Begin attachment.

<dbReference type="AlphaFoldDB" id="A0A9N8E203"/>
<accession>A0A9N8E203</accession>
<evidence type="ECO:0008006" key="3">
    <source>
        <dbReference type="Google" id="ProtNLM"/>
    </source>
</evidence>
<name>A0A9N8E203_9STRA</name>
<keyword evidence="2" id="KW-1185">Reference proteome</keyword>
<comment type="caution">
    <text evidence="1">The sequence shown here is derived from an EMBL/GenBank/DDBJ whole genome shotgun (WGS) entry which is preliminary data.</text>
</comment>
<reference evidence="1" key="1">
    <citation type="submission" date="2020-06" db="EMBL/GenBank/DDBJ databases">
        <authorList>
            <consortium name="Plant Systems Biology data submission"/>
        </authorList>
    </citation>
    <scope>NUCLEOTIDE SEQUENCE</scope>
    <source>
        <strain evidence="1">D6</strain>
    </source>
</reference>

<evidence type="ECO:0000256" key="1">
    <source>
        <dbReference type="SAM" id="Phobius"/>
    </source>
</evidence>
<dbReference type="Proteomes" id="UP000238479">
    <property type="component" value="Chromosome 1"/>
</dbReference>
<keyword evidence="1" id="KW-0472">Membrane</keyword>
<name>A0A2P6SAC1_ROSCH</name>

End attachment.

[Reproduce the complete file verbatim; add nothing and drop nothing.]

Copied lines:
<dbReference type="AlphaFoldDB" id="A0A9N8E203"/>
<accession>A0A9N8E203</accession>
<evidence type="ECO:0008006" key="3">
    <source>
        <dbReference type="Google" id="ProtNLM"/>
    </source>
</evidence>
<name>A0A9N8E203_9STRA</name>
<keyword evidence="2" id="KW-1185">Reference proteome</keyword>
<comment type="caution">
    <text evidence="1">The sequence shown here is derived from an EMBL/GenBank/DDBJ whole genome shotgun (WGS) entry which is preliminary data.</text>
</comment>
<reference evidence="1" key="1">
    <citation type="submission" date="2020-06" db="EMBL/GenBank/DDBJ databases">
        <authorList>
            <consortium name="Plant Systems Biology data submission"/>
        </authorList>
    </citation>
    <scope>NUCLEOTIDE SEQUENCE</scope>
    <source>
        <strain evidence="1">D6</strain>
    </source>
</reference>

<evidence type="ECO:0000256" key="1">
    <source>
        <dbReference type="SAM" id="Phobius"/>
    </source>
</evidence>
<dbReference type="Proteomes" id="UP000238479">
    <property type="component" value="Chromosome 1"/>
</dbReference>
<keyword evidence="1" id="KW-0472">Membrane</keyword>
<name>A0A2P6SAC1_ROSCH</name>